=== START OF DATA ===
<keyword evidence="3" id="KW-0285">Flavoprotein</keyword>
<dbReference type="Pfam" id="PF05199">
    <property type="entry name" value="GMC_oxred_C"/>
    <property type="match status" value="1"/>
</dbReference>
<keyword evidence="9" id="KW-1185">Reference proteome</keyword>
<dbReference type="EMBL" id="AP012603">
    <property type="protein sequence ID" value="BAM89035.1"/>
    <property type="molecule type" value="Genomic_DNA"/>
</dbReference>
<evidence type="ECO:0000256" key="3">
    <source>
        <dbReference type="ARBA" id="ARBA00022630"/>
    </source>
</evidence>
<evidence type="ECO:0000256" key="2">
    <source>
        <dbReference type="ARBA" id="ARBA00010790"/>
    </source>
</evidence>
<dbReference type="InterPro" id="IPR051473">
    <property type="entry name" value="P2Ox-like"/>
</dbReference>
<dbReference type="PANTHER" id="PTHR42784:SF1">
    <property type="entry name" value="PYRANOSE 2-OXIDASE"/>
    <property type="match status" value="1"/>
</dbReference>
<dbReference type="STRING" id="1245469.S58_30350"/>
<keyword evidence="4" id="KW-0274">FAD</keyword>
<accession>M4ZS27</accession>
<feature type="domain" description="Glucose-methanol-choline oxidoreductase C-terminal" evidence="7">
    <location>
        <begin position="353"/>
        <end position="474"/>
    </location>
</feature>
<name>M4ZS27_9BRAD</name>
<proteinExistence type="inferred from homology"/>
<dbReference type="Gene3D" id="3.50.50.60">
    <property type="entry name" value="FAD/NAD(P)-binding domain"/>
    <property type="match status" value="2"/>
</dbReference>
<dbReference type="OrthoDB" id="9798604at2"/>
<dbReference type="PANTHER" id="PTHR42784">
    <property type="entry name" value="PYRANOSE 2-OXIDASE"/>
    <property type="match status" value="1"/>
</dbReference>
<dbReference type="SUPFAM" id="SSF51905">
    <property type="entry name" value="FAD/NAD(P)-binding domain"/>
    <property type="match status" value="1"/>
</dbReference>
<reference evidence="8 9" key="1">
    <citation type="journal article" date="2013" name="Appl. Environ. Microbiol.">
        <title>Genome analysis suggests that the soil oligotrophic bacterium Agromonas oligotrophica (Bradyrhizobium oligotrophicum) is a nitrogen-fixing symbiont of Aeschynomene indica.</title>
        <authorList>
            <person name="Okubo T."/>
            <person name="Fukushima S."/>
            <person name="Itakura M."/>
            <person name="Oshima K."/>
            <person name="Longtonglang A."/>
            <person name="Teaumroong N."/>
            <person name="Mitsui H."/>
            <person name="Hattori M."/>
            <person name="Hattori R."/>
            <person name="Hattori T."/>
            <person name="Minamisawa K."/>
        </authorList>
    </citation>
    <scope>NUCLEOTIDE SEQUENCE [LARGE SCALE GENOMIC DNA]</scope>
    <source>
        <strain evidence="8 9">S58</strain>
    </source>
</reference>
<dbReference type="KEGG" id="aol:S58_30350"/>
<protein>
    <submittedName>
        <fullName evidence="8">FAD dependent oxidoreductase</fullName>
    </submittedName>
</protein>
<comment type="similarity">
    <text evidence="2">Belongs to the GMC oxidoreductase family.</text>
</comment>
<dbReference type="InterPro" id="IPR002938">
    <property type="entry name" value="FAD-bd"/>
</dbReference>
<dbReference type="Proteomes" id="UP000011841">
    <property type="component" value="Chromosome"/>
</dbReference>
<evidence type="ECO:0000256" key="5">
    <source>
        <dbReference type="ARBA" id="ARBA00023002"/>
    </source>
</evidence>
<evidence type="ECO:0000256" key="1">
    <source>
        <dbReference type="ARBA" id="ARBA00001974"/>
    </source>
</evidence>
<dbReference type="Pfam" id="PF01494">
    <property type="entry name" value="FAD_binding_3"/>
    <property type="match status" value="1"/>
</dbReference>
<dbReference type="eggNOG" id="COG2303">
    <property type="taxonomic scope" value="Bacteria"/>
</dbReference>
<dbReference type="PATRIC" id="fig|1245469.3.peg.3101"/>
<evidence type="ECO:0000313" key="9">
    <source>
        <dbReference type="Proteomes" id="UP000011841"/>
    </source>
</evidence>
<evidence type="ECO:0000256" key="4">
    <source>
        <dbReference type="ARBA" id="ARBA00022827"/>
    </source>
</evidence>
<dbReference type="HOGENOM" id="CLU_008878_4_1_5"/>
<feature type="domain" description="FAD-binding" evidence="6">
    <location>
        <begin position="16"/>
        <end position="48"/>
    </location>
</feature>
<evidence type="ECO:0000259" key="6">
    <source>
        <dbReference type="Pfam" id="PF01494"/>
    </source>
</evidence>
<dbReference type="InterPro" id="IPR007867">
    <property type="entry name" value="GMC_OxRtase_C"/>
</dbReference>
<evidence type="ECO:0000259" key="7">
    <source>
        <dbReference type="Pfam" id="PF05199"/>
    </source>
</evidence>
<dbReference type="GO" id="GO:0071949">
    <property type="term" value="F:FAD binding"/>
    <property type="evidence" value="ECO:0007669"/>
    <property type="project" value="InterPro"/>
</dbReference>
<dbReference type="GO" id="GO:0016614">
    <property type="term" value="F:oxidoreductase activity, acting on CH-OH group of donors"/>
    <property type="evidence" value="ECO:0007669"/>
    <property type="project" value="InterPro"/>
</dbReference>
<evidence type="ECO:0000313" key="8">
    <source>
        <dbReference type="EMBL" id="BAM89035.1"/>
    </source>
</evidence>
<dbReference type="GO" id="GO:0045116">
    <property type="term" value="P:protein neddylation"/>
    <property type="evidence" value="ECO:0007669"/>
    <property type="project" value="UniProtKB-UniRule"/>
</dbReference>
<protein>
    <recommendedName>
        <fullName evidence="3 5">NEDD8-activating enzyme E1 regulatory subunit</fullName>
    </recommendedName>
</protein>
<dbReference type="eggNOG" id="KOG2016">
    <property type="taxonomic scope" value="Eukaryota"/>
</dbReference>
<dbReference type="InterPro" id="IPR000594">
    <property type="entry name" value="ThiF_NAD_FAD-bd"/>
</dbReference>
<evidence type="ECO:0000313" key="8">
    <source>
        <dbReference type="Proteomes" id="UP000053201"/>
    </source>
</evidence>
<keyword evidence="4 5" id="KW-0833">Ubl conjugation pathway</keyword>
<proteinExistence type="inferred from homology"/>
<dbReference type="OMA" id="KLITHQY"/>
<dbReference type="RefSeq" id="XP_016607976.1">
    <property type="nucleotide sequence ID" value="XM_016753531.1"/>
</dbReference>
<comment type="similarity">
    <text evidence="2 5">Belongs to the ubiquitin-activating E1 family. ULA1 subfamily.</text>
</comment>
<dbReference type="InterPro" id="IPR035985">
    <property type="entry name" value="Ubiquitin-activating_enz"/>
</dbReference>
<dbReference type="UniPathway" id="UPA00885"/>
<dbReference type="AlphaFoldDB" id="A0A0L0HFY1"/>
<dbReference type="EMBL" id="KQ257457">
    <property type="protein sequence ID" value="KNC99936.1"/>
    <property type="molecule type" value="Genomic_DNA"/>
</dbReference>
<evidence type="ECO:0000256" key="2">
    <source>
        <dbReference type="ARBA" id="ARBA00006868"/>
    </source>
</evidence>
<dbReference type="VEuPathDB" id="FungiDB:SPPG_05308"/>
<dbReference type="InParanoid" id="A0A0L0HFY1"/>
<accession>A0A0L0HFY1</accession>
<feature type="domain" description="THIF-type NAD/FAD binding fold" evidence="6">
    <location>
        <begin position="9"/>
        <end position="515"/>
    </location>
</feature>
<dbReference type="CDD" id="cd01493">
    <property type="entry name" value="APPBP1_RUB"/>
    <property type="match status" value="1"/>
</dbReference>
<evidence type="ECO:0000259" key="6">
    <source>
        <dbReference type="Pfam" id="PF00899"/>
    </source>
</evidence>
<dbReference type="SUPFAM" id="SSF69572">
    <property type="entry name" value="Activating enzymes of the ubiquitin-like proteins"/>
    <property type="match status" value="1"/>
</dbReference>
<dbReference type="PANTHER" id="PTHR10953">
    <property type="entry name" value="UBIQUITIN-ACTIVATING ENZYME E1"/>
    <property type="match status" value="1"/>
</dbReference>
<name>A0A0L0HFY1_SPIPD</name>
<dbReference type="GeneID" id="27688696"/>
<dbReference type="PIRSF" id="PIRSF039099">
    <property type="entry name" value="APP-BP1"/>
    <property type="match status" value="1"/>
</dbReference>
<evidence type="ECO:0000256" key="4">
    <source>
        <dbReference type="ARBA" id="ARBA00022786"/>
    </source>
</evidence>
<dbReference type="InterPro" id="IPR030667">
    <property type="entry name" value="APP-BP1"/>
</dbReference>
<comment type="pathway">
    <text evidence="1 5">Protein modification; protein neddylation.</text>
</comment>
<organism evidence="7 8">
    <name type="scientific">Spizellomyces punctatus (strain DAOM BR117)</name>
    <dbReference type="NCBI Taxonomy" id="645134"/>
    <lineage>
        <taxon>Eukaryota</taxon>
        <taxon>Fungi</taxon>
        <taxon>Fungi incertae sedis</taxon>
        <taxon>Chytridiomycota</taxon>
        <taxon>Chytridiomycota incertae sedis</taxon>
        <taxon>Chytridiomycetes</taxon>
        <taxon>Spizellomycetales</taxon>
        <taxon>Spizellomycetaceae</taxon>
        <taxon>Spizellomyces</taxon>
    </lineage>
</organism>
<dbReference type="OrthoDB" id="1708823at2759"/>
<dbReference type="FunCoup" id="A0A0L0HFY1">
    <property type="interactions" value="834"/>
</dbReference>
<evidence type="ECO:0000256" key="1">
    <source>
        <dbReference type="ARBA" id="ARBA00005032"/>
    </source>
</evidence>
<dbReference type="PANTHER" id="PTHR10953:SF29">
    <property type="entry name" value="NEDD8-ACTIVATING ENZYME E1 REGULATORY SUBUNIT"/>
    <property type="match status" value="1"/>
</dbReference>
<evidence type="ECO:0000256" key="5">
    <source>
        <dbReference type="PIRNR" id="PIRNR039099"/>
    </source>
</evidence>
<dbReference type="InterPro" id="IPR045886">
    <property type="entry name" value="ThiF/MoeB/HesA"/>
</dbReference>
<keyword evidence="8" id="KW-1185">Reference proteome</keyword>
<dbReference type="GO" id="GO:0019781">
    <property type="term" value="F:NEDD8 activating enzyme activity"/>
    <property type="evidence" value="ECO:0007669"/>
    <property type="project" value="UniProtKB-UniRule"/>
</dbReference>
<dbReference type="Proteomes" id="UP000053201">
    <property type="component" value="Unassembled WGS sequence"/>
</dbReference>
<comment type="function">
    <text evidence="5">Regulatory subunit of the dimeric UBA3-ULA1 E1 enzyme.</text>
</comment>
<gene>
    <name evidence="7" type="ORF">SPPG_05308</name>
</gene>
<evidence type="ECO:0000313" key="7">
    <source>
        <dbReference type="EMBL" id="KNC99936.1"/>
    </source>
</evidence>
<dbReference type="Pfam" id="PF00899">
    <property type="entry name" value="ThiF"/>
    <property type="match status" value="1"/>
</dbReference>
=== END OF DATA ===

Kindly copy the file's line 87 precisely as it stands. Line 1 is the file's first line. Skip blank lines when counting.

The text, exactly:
    <property type="component" value="Chromosome"/>